Based on the articles by Anthonisen et al. and Buscagla et al., chest physical therapy is not effective for reducing sputum in the lungs or increasing PaO2 and SpO2 for patients hospitalized with acute exacerbations of COPD. However, both articles had such significant flaws in internal validity (PEDro scores of 1/10 and 4/10, respectively) that the outcomes should be looked at with extreme caution. Furthermore, due to the poor validity of these articles, the outcomes cannot be generalized to other COPD populations. Future studies should include stronger protocols, randomization, control groups and subjects with sputum production, which is the primary indication for chest PT.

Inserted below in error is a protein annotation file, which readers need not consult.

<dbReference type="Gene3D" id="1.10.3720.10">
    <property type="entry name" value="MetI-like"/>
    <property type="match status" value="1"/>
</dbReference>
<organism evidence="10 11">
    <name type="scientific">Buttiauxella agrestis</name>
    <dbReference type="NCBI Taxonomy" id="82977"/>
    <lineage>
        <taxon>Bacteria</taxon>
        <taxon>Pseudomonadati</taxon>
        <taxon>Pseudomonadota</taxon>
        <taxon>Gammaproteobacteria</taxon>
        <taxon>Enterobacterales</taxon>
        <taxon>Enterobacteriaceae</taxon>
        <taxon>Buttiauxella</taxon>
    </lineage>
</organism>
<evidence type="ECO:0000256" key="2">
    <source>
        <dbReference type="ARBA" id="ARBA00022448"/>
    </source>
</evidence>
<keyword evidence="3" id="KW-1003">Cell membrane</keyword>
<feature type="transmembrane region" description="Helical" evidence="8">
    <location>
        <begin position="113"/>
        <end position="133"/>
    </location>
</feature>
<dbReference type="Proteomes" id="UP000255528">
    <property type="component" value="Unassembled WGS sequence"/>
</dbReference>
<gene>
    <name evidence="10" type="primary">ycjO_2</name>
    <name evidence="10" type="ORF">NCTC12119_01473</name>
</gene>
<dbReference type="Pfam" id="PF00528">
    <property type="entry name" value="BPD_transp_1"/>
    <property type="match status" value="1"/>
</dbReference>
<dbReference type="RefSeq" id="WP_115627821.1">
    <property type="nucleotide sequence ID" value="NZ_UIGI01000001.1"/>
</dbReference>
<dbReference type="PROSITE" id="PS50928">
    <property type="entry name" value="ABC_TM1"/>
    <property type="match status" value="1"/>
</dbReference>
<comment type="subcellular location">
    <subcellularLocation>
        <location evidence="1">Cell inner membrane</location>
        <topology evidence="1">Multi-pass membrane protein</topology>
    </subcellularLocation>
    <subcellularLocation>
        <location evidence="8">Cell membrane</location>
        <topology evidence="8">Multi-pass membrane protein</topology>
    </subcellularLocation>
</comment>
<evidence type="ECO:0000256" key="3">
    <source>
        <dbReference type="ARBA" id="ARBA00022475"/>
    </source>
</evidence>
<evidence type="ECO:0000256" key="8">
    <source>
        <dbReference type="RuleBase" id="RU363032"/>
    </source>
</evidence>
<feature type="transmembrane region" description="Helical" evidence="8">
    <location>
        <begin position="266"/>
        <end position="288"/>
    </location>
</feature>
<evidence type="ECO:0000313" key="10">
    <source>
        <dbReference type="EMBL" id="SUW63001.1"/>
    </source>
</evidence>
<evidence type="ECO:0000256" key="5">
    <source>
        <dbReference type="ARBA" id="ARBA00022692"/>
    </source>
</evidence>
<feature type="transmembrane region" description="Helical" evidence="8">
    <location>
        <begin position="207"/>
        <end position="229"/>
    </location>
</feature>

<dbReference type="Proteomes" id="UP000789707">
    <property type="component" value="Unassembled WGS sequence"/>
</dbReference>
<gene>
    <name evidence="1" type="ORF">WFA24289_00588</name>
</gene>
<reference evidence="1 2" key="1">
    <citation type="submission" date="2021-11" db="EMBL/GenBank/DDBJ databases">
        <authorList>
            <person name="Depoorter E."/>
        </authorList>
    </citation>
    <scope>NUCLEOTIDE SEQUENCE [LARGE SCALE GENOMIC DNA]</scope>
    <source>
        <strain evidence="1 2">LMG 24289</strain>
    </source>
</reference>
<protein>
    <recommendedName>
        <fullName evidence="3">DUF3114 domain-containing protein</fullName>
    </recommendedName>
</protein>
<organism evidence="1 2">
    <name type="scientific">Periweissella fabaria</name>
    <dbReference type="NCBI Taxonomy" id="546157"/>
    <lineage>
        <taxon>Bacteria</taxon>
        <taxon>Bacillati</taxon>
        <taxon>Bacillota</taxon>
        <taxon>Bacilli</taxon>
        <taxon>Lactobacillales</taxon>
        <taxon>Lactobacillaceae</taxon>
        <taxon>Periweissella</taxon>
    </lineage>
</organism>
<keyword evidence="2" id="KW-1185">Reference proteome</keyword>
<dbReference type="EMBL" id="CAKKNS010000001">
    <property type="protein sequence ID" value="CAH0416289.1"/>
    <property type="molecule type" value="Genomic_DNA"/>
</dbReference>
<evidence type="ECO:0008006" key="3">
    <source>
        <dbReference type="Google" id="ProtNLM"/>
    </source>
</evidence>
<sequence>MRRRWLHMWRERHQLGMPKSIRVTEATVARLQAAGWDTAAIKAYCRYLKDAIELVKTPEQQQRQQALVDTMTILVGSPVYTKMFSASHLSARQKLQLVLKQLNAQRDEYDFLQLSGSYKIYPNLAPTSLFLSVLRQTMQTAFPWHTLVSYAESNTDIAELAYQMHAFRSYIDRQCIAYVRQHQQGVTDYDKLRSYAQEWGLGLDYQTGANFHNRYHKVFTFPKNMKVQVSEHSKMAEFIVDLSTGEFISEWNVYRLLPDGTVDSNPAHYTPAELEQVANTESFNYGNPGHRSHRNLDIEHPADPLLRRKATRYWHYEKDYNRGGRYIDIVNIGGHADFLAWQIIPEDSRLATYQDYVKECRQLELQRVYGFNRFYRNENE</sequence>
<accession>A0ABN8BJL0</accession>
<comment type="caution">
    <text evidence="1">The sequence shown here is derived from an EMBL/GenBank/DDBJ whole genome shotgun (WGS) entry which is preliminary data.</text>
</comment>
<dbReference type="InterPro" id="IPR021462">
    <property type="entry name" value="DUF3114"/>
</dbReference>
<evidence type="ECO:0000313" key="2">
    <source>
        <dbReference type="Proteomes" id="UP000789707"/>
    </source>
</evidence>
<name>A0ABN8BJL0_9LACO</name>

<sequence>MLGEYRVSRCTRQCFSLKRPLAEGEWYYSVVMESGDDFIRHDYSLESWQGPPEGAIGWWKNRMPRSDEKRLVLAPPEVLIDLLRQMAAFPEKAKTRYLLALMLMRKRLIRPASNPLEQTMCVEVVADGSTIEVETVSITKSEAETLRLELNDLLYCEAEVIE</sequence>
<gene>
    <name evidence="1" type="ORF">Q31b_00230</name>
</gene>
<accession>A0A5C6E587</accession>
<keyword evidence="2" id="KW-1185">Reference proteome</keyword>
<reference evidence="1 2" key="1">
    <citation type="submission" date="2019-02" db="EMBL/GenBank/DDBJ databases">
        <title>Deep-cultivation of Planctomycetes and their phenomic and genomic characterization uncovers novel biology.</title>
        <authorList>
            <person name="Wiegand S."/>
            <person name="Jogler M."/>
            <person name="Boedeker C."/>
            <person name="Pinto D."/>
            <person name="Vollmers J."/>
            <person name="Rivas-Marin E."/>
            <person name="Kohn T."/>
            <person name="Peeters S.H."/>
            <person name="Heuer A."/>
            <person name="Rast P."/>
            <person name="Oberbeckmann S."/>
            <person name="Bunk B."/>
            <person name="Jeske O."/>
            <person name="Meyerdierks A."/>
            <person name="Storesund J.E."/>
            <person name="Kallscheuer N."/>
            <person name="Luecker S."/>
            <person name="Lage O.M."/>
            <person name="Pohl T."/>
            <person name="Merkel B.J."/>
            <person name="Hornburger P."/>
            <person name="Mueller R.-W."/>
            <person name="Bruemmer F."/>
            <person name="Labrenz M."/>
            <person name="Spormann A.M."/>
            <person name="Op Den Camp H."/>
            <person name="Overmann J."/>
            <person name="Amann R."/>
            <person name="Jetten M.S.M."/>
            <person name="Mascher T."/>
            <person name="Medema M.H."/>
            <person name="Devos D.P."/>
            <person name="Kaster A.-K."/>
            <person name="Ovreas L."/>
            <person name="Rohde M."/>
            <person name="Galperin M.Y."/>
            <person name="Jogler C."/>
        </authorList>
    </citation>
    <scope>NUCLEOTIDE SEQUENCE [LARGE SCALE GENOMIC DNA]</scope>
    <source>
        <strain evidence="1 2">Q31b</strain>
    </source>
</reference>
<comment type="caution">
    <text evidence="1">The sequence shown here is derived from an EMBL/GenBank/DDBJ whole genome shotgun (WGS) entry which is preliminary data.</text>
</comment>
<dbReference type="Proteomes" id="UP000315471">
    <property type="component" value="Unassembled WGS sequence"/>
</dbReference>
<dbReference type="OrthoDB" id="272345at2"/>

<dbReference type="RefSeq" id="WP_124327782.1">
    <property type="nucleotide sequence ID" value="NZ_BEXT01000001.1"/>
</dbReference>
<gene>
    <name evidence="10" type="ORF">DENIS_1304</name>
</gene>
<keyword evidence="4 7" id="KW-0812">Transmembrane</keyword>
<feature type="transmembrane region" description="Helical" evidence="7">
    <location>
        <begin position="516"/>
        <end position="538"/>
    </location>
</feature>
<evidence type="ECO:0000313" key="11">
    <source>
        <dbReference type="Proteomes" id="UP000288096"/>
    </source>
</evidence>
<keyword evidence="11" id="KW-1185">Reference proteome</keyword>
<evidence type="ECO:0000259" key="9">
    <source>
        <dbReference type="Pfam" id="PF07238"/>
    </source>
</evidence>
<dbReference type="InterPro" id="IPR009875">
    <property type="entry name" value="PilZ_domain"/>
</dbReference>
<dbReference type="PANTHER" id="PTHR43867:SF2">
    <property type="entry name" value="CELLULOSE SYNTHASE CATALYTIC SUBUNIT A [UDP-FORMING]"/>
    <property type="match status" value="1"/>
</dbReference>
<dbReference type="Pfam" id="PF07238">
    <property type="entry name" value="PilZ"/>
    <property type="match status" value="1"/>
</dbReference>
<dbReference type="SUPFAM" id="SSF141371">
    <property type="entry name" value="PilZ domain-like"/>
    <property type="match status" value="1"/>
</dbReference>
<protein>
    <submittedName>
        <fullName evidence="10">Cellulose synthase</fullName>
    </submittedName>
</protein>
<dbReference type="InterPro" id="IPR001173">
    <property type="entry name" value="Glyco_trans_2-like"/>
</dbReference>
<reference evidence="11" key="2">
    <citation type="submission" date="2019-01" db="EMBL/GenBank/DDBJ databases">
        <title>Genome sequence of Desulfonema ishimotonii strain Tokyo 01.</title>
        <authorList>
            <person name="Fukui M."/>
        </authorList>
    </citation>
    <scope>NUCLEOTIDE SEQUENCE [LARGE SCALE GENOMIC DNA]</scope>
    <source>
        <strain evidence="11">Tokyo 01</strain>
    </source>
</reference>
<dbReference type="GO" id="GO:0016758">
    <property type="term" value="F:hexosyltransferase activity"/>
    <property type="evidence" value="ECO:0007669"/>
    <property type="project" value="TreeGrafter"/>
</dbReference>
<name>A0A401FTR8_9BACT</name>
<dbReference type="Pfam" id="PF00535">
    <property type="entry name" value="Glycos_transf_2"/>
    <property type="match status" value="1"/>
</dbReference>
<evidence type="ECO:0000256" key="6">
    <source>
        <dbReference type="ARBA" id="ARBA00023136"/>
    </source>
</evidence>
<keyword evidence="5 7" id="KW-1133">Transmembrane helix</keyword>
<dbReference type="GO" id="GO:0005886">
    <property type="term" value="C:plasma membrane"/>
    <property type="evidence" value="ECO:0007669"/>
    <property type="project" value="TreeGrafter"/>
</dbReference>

Does chest physical therapy consisting of postural drainage, percussion and/or vibration promote sputum production and improve oxygen saturation in patients with acute exacerbations of chronic obstructive pulmonary disease?
Throughout my current acute internship, chest PT is never practiced. This hospital has a large number of patients admitted with respiratory complications and therefore, has an ICU dedicated to respiratory issues. The respiratory ICU (RICU) is known for the “care process model, focusing on best practices and improvement in care, including early mobility”6. Due to the large number of patients suffering from acute exacerbations of COPD in the respiratory ICU and its ability to provide advanced care, I wondered why chest physical therapy was not a treatment provided.
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